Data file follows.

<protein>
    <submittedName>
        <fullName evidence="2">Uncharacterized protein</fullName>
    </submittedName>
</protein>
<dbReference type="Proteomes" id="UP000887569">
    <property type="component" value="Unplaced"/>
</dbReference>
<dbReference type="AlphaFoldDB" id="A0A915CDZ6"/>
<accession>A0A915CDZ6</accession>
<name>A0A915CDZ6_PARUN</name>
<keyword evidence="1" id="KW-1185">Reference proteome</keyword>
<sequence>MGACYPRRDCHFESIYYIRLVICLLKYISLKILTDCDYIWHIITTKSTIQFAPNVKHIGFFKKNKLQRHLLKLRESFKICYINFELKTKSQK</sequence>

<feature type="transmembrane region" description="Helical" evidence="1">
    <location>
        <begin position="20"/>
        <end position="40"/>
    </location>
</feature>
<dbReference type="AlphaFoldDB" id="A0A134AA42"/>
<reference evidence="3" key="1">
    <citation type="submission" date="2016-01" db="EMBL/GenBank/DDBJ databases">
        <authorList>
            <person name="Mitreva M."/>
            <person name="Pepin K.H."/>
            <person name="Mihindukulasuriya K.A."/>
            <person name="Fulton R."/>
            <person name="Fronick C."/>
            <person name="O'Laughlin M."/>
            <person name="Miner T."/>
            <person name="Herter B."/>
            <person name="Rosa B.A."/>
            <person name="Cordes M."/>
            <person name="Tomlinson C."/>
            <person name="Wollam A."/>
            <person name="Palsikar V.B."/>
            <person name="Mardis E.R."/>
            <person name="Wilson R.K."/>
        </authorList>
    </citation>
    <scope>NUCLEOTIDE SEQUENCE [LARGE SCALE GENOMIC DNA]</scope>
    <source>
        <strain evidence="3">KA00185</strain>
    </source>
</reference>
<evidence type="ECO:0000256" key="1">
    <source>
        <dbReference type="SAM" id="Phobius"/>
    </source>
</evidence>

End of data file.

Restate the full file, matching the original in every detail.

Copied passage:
<protein>
    <submittedName>
        <fullName evidence="2">Uncharacterized protein</fullName>
    </submittedName>
</protein>
<dbReference type="Proteomes" id="UP000887569">
    <property type="component" value="Unplaced"/>
</dbReference>
<dbReference type="AlphaFoldDB" id="A0A915CDZ6"/>
<accession>A0A915CDZ6</accession>
<name>A0A915CDZ6_PARUN</name>
<keyword evidence="1" id="KW-1185">Reference proteome</keyword>
<sequence>MGACYPRRDCHFESIYYIRLVICLLKYISLKILTDCDYIWHIITTKSTIQFAPNVKHIGFFKKNKLQRHLLKLRESFKICYINFELKTKSQK</sequence>

<feature type="transmembrane region" description="Helical" evidence="1">
    <location>
        <begin position="20"/>
        <end position="40"/>
    </location>
</feature>
<dbReference type="AlphaFoldDB" id="A0A134AA42"/>
<reference evidence="3" key="1">
    <citation type="submission" date="2016-01" db="EMBL/GenBank/DDBJ databases">
        <authorList>
            <person name="Mitreva M."/>
            <person name="Pepin K.H."/>
            <person name="Mihindukulasuriya K.A."/>
            <person name="Fulton R."/>
            <person name="Fronick C."/>
            <person name="O'Laughlin M."/>
            <person name="Miner T."/>
            <person name="Herter B."/>
            <person name="Rosa B.A."/>
            <person name="Cordes M."/>
            <person name="Tomlinson C."/>
            <person name="Wollam A."/>
            <person name="Palsikar V.B."/>
            <person name="Mardis E.R."/>
            <person name="Wilson R.K."/>
        </authorList>
    </citation>
    <scope>NUCLEOTIDE SEQUENCE [LARGE SCALE GENOMIC DNA]</scope>
    <source>
        <strain evidence="3">KA00185</strain>
    </source>
</reference>
<evidence type="ECO:0000256" key="1">
    <source>
        <dbReference type="SAM" id="Phobius"/>
    </source>
</evidence>